We Were Liars
Author: e. lockhart
Publisher: Delacorte Press
Number of Pages: 240
May 13, 2014
Synopsis from Goodreads:
A beautiful and distinguished family.
A private island.
A brilliant, damaged girl; a passionate, political boy.
A group of four friends—the Liars—whose friendship turns destructive.
A revolution. An accident. A secret.
Lies upon lies.
We Were Liars is a modern, sophisticated suspense novel from National Book Award finalist and Printz Award honoree E. Lockhart.
And if anyone asks you how it ends, just LIE.
I absolutely adore e. lockhart. The Disreputable History of Frankie Landau-Banks is one of my all-time favorite books, and I love the Rudy Oliver series, as well. So when I was given the chance to read an ARC of We Were Liars, I leaped at the chance. This really is one of those books that is both hard to review and one that people should be weary of reading early reviews. As such, this should be pretty brief (but you never know with me. Sometimes when I start typing...).
We Were Liars follows Cadence (Cady) Sinclair, an East Coast princess that is as blue-blooded as they come. Every summer, Cady spends the summer on her grandfather's private island alongside her mother, her two aunts, and her various cousins. Cady is the eldest Sinclair grandchild and thus heir to the family fortune. The "Liars" of the title are Cady; her cousin, Mirren; Mirren's brother, Johnny; and Johnny's friend, Gat. The four are all the same age, and so summers are called by their age: Summer eight, summer fifteen, etc. The bulk of the story takes place during summer seventeen, but the story--or the mystery--is about what happened during summer fifteen.
It is during summer fifteen that two major things happen (all of this is early in the story) 1. Cady finds herself falling in love with Gat, the boy of Indian descent that spends the summers with Johnny Sinclair, and 2. Cady is involved in an accident that has left her with a traumatic brain injury and debilitating migraines. I'll be honest, I figured out the big reveal pretty early on, but I was intrigued by the how of it all and the book easily held my attention even though I guessed what was going on from almost the beginning.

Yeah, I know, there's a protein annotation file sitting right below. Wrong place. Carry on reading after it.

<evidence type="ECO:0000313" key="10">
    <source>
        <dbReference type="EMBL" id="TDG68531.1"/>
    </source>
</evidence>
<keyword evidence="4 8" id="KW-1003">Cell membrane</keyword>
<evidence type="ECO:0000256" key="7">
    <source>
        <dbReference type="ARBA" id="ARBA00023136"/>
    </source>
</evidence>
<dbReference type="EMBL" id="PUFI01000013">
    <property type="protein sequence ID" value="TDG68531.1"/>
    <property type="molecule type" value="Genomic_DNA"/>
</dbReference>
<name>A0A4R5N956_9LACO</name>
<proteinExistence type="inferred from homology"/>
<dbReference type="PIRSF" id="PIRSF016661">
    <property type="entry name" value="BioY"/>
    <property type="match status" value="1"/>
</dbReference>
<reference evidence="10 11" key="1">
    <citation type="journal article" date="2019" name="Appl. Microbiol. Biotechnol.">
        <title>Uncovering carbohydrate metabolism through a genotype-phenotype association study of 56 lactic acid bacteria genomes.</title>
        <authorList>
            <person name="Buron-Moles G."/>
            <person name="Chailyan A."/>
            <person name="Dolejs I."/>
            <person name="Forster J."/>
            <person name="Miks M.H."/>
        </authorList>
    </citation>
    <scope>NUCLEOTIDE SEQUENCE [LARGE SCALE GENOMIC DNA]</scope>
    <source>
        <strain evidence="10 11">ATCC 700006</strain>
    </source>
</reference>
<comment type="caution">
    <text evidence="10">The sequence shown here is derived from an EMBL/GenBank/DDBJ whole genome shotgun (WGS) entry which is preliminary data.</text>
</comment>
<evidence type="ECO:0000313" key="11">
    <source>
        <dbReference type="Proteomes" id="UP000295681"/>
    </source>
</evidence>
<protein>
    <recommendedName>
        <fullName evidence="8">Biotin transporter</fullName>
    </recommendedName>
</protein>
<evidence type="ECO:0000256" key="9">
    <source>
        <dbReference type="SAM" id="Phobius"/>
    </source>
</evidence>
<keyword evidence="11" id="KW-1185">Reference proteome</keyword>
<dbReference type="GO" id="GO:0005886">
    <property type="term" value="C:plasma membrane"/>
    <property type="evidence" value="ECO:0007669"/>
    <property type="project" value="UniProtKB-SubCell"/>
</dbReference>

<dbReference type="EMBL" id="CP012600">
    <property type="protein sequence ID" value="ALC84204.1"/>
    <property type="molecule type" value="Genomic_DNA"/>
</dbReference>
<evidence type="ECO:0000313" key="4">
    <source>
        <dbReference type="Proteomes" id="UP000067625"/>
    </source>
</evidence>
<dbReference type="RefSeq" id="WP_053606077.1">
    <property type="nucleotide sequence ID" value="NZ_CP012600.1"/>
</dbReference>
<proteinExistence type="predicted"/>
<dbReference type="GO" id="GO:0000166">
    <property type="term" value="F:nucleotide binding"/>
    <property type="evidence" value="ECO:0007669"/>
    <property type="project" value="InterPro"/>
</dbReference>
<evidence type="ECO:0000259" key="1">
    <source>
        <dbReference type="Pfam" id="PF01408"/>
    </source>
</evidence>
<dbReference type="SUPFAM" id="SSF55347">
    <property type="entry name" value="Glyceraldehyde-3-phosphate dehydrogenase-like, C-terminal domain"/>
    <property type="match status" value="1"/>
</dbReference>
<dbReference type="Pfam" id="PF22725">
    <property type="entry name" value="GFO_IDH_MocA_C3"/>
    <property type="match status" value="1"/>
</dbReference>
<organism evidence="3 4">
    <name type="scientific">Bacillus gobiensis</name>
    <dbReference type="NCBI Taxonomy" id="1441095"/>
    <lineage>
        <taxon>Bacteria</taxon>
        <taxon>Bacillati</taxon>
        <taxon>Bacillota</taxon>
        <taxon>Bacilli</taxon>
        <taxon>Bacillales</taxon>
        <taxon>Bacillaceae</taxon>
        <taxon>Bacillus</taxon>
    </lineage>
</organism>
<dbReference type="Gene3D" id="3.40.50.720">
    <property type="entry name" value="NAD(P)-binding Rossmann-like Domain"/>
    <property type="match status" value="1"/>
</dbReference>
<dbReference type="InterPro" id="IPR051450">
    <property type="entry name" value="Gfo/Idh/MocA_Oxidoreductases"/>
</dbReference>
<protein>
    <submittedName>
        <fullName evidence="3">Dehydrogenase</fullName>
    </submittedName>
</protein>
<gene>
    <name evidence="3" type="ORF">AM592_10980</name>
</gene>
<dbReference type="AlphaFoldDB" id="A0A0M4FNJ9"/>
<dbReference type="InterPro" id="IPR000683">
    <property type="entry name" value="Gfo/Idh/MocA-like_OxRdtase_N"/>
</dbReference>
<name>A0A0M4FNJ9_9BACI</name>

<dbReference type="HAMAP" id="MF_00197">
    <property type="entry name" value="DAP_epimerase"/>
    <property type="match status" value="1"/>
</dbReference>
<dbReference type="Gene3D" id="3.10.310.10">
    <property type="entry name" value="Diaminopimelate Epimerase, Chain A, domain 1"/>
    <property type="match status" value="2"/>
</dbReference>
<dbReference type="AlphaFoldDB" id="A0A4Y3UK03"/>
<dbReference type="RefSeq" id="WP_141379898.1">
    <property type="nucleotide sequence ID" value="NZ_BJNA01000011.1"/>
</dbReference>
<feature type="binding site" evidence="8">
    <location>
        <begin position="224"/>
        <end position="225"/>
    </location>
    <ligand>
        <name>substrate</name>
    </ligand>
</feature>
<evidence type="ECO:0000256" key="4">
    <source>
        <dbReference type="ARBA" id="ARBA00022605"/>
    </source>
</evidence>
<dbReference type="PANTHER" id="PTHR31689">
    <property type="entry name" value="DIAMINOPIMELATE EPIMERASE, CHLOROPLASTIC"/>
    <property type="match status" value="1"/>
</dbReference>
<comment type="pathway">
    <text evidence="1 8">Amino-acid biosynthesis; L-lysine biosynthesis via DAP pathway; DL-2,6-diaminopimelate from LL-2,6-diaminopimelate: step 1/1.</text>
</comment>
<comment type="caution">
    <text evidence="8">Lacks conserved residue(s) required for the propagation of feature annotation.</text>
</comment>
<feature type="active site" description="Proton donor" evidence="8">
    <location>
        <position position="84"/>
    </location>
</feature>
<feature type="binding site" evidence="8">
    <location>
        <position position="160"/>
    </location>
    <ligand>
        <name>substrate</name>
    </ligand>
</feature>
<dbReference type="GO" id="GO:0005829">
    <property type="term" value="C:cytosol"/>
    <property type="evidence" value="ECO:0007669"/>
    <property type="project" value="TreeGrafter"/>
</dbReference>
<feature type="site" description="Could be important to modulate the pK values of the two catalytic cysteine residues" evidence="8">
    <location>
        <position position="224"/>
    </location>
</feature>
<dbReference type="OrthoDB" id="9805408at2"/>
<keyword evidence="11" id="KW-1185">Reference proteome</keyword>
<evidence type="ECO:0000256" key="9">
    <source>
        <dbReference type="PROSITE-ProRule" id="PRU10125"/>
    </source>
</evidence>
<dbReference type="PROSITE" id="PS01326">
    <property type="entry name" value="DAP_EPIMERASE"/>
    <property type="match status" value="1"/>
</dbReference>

We Were Liars is very different from e. lockhart's earlier books. While the Ruby Oliver series deals with some serious issues and occasionally dips into a melancholy tone, this book was darker than her usual style. I loved the look at an old blue-blood family. I've always loved stories that focus on old money East Coast families. I don't know why, but I LOVE hearing about ivy-covered schools and powerful families. The Sinclairs are the epitome of this. Harris Sinclair, is the patriarch has three daughters: Penny, Carrie, and Bess, and is lost now that he is a widower.
The Sinclair daughters were sunburnt and blessed. Tall, merry, and rich, those girls were like
princesses in a fairy tale. They were known throughout Boston, Harvard Yard, and
Martha's Vineyard for their cashmere cardigans and grand parties. They were made
for legends. Made for princes and Ivy League schools, ivory statues and majestic houses.
Throughout the novel there are echoes of King Lear--intentional, I'm sure. King Lear is one of my favorite Shakespeare plays and I loved the different allusions. I loved the writing in general. It's flower-y, but not overly so. In many ways it reads like the fairy tale. The rhythm of it is almost hypnotic. It is very quickly-paced which I loved. I was going through a bit of a slump when I picked this up, and a fast-paced, slim mystery was exactly what the book doctor ordered.
I'm not going to say any more about this book. If you are a fan of e. lockhart, I would highly recommend, but be prepared for something quite different than her usual offerings. If you like mysteries, I would highly recommend. If you like old money, I would highly recommend. If you like words, I would highly recommend. So, yeah. Read it.
*I received an advanced reader's copy of this novel from the publisher via Edelweiss in exchange of an honest review. All quotes were taken from the ARC and are subject to change in the final edition.*